November 10 2016
If you've been sidelined from running due to injury, we have your guide to getting back in the game. Ease into it by following these rules.
Spring is an exciting time of year for running. Warm weather and better training conditions makes any runner excited to add miles to their day. However increasing mileage and intensity too fast can lead to a dreaded affliction- shin splints. Also known as medial tibial stress syndrome, shin splints are a troublesome and persistent injury that is the result of an escalation of activity. How do you treat this issue and, better yet, keep it from reoccurring? Try these tips.
This is the last thing most runners want to hear, but a little bit of time off can be the most beneficial treatment for shin splints. Plan for some down time, ice the shin, and take ibuprofen to reduce inflammation. When returning to running, increase mileage slowly. If time off sounds unpalatable, remember that shin splints can turn into stress fractures if left untreated. A week off now is better than 4-6 weeks of injury rest.
While nothing can replace our beloved running, there are many exercises that will keep you strong and fit while shin pain subsides. Try a spin class or a ride on a stationery bike. Head to the pool for a lap swim. If you really miss running, you can mimic your training plan by aqua jogging, except without the impact.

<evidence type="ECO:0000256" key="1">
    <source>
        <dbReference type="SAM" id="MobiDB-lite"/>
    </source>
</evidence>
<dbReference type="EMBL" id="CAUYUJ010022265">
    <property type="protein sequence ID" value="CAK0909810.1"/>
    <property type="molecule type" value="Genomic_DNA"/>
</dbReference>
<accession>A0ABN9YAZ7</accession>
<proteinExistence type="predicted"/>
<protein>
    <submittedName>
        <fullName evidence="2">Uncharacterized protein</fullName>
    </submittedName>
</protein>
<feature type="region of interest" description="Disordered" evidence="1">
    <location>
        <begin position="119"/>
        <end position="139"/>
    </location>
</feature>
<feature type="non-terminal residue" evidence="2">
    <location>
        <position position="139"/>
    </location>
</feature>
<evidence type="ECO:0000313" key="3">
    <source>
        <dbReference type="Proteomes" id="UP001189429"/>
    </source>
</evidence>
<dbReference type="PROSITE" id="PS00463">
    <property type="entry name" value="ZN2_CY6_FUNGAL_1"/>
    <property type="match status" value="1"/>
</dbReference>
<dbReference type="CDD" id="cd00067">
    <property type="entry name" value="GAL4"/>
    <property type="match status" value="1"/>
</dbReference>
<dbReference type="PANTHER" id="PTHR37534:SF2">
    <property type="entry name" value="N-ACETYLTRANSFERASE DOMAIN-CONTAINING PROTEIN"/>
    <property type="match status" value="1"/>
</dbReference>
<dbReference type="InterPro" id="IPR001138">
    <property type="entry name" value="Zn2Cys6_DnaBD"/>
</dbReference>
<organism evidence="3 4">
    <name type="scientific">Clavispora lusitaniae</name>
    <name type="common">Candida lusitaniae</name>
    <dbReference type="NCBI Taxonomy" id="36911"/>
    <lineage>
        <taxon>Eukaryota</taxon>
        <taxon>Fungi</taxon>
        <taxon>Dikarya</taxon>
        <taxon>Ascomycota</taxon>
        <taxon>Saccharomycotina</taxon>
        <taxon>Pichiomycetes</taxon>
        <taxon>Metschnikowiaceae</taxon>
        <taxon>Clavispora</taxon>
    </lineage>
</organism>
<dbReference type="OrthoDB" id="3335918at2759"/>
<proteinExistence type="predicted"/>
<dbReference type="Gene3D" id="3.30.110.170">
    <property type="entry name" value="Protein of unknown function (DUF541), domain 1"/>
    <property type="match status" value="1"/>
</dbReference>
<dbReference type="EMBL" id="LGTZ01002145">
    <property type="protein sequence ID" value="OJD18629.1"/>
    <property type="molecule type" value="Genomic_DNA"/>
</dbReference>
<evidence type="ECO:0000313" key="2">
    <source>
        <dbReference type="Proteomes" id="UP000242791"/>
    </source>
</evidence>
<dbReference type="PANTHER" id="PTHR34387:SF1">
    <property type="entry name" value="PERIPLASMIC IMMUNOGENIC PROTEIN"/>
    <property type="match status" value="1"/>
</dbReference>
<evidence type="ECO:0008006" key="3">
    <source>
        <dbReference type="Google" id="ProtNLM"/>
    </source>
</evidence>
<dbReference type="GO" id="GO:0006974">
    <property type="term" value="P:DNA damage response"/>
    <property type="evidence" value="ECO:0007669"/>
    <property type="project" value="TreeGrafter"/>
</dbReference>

Improper footwear is often the source of shin splints. Immediately replace running shoes that are old and worn out. If you pronate while running, which is rolling inward upon impact, it is essential to be in a stability shoe. Professionals at your local running store will be able to analyze your gait and fit you in the proper shoe.
Tight muscles will only increase pain felt during running. Grab a foam roller and focus on calf muscles. Try adding calf raises to your routine. Imbalances can often times lead to pain on one leg. Use these exercises to determine if one side is weaker than the other. Adding a dynamic warm up routine before running can increase range of motion, making runners less susceptible to injury.
Wrapping up shins with a bandage or applying KT Tape pre-run can help keep them secure and stabilized during runs. Compression socks and sleeves can either be worn during a run or after to promote recovery.
Cambered roads and other hard surfaces create more stress on your legs. While recovering from shin splints, plan for runs on soft surfaces, like gentle trails or grass.
Understanding the way you run can help prevent shin splints. Overstriders tend to land heel first, with their foot way ahead of the rest of their body. A way to fix this running form issue is to measure your cadence. Count every foot strike with your left leg for a minute. Ideal cadence is between 170-180. If you fall below this, try to increase your cadence by 5-10% to reduce risk of injury.